-4:40pm: Corelandia, Presented by Victor Miller and Vincent DePaolo

Last week in Corelandia: The Pentarch has been approved. What will our Corelandian Constitution and Bill of Rights consist of? What will each of the Pentarch’s five-year plan proposals look like? The Pentarch attempted to overcome the Farmers striking, the Lockeans revolting, and the Nationalists’ lack of enthusiasm for the newly formed Communist government. Each Pentarch attempted to read their proposed plan for our agriculture and infrastructure projects, Defense and Foreign Policy, Homeland Security and nonparty members’ status, and Commerce and Taxation. The Banking plan was proposed by the Pentarch and there was further revolt and rebellion by the Lockeans and the Nationalists.

This week in Corelandia:The Pentarch must get the government to function. They will either give concessions to the Lockeans and Nationalists or crack down and completely expel them from Corelandia. The Pentarch will attempt to get the banking plan past as well as distribute food made by the Farmers. Corelandians have been starving due to the Farmers striking. The agriculture plan must be approved so the Farmers can get back to work. The Foreign Policy plan will be dealt with due to the arrival of the Cerulians. They have entered Corelandia and diplomacy must commence. How will they be treated? Stay tuned to find out.

Vincent DePaolo previously was an Adjunct Instructor at Long Island University-Brooklyn Campus in the History Department, teaching introductory World History Survey courses. He received his BA in History and MS in Social Science with a concentration in History, and Advanced Graduate Certificate in United Nation Studies at Long Island University-Brooklyn Campus. He has also received his MSEd in Secondary Social Studies from the College of Staten Island-CUNY.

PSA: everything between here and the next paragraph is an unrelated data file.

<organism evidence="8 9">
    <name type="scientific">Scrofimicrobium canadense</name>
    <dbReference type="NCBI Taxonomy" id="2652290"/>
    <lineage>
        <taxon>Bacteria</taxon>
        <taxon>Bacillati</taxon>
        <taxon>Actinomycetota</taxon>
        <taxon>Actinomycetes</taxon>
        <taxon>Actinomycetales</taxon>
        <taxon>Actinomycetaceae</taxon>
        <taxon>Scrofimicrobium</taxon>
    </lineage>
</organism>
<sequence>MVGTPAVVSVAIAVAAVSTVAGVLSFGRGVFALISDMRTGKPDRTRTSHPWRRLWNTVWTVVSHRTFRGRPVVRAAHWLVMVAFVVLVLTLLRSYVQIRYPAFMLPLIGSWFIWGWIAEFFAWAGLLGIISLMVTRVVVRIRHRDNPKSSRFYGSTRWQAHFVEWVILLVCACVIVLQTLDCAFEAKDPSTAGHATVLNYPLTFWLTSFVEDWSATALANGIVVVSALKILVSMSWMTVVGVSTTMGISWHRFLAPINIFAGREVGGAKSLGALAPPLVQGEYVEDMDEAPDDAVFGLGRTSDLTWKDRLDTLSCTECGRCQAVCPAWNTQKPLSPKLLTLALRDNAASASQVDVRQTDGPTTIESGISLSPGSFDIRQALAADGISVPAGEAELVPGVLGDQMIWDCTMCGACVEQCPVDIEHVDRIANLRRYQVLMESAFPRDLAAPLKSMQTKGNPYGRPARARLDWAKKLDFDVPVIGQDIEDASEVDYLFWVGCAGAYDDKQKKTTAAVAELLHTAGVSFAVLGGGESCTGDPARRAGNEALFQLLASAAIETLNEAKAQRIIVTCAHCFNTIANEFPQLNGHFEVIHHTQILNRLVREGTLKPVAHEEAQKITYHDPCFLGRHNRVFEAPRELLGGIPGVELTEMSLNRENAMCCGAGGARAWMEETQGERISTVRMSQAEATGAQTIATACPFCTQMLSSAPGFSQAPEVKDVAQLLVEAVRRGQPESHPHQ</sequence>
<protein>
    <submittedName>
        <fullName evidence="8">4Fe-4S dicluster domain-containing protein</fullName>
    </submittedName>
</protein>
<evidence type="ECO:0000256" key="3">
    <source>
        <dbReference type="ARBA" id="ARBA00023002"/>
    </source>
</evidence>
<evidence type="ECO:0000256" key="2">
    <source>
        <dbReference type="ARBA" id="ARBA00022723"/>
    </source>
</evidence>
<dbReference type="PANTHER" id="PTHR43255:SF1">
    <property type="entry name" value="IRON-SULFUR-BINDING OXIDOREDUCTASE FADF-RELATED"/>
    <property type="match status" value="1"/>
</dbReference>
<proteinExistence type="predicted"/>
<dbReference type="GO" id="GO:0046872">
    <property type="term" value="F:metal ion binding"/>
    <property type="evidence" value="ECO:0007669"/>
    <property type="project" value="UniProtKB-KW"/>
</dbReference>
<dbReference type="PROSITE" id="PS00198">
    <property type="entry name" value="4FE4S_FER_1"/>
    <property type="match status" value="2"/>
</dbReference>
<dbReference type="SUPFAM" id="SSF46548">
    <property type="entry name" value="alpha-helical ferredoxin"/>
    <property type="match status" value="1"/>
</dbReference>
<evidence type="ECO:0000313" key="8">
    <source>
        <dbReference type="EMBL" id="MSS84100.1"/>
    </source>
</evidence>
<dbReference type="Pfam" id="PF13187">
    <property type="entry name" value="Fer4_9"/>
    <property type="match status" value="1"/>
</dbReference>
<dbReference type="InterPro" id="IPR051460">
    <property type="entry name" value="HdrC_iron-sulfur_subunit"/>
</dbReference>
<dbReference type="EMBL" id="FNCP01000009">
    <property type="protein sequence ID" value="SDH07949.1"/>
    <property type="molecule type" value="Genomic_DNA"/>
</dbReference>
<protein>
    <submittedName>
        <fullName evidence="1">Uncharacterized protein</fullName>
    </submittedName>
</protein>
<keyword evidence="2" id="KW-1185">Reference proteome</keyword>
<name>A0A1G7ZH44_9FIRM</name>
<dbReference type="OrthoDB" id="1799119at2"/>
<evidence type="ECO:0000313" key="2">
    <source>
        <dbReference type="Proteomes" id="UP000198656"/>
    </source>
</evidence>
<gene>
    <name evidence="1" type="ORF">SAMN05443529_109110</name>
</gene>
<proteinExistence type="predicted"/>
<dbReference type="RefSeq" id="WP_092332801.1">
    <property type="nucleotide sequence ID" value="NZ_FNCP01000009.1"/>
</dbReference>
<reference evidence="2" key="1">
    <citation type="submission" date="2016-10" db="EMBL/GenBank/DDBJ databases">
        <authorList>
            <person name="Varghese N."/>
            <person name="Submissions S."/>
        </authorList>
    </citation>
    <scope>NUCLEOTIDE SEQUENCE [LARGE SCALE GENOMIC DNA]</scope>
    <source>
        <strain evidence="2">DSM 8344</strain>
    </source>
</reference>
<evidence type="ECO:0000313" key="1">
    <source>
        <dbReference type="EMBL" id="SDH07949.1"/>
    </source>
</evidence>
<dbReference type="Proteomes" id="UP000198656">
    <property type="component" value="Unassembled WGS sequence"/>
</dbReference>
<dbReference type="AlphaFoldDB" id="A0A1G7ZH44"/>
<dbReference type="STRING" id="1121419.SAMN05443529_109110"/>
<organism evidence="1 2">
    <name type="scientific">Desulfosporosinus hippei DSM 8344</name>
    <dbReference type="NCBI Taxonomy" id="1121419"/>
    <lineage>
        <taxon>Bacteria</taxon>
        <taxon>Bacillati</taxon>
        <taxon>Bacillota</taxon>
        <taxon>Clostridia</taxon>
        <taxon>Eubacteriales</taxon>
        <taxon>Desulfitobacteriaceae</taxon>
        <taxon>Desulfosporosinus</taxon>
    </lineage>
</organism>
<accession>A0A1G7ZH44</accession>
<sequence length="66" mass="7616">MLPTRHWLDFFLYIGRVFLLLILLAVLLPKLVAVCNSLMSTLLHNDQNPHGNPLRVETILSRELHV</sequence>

Victor Miller earned a BA in History at the College of Staten Island in 2005 and an MS in Adolescent Education in 2008. He has been an Adjunct of Core 100 since February 2012 and currently also works in the Center for Advising and Academic Success. Victor is the of author of the “Summer of ’87” Reacting to the Past classroom simulation and also recently served on the Core 100 textbook editing committee.

-6:30pm: “An Analysis of the ‘Equal Protection Clause’ in the 14th Amendment,” presented by Anthony Casella

This lecture will examine the Equal Protection Clause of the 14th Amendment and how its interpretation has changed over time. It will also highlight a variety of Supreme Court cases, events and laws that have expanded the meaning of “Equal Protection” throughout the 19th, 20th, and 21st centuries.

Anthony Casella has been a member of the Core faculty since 2009. He received both a BA in History and an MS in Science in Education from St. John’s University. Professor Casella also received an MA in Administration and Supervision from CSI/CUNY.  He is currently an Assistant Principal at PS 25R South Richmond HS on Staten Island.